I absolutely love what I do…so work does not feel like work. I am happy to put in 16-hour days and produce multiple films in a calendar year. I try to stay optimistic and tackle each challenge as if it were an opportunity. 

You also handle the greenlight process. How do you go about determining if a project is right for Streamline Global?

Streamline finances films through a unique model centered around tax equity investments. Due to our structure, sometimes the greenlight process is more a mechanism of finances and numbers than it is of story and creative. I could never handle the volume of projects that come through our door without our amazing team! 

They keep me going. I evaluate the projects from a creative and production side…things like… talent, director, budget, incentives, producer, story, etc., and my business partner Emily Salveson crafts the tax equity model for each film. We are looking for projects that are pretty far along in development and already have a director and cast attachments. 

You’ve produced commercials, music videos, and large concert events. Do you find that the role of producer changes based on the medium?

Yes and no… each medium has its own unique and individual structures and challenges, however, at the end of the day producing is mostly solving problems. You anticipate needs, setup and plan to the best of your ability, and then put out each and every fire as it comes your way throughout the process.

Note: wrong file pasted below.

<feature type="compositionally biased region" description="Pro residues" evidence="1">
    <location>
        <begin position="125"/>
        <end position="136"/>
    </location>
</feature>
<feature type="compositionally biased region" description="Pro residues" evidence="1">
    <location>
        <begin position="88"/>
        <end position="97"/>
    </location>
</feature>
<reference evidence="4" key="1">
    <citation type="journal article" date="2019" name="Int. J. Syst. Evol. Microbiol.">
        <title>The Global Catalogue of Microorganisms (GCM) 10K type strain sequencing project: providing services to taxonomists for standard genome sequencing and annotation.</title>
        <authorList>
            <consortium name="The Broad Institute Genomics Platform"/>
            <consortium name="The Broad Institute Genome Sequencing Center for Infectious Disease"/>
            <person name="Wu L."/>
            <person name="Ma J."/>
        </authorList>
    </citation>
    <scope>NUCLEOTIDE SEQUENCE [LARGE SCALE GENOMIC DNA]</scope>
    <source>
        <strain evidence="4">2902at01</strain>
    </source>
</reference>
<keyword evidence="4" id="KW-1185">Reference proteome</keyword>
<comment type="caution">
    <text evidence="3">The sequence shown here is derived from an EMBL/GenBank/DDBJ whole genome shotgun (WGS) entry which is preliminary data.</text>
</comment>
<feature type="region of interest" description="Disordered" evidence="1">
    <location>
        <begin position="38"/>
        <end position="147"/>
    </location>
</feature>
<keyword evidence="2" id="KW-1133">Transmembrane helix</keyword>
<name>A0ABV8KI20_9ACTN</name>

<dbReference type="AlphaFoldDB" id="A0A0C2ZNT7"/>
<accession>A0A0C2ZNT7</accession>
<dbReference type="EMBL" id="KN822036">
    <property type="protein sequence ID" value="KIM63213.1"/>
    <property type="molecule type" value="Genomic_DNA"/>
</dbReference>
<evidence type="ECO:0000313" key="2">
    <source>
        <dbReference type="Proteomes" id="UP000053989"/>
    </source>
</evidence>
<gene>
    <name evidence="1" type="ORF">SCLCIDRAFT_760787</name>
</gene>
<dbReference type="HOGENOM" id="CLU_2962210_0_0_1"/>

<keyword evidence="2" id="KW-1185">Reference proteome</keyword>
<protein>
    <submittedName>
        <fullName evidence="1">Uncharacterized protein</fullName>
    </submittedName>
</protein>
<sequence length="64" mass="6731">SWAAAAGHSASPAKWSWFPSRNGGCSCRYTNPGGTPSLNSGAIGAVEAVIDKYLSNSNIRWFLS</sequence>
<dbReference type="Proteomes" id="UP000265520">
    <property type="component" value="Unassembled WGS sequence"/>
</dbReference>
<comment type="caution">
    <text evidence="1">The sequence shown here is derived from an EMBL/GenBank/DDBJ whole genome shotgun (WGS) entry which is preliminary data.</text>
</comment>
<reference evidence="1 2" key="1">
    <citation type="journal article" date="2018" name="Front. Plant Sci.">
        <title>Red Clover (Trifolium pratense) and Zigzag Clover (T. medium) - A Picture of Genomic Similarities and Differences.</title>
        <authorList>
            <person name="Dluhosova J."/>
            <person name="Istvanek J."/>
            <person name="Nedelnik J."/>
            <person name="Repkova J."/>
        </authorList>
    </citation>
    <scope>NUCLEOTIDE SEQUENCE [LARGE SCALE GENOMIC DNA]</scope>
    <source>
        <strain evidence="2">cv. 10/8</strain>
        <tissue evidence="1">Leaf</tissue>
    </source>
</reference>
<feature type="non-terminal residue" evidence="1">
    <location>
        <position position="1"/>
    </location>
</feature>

I would say the biggest difference is between filmed events vs live events. When you are producing a live event, everything moves in triple time, challenges must be handled immediately, and your audience is seeing it all! I will never forget the first time I stepped on a film set. I felt like we had SO much time to prepare after having come out of the live event space for so many years. It was a welcomed change. 

Have you worked with mentors in the past? How would you recommend people go about finding them?

I have and I believe wholeheartedly that it is one of the greatest things anyone can do to better themselves. I feel that I have always tried to make sure that I surround myself with people who challenge and inspire me. I work with an amazing executive coach, Courtney Seard, who holds me accountable and helps me accomplish my dreams and goals. But… There are SO many people that I consider mentors but have barely met. 

I would say that Scooter Braun, Richard Branson, and Oprah are my greatest mentors. I have never met Richard in person and my interactions with Oprah and Scooter have been extremely minimal, however, I consume anything and everything that I can get my hands on from them. So, I challenge everyone to find mentors through reading, podcasts, interviews, media.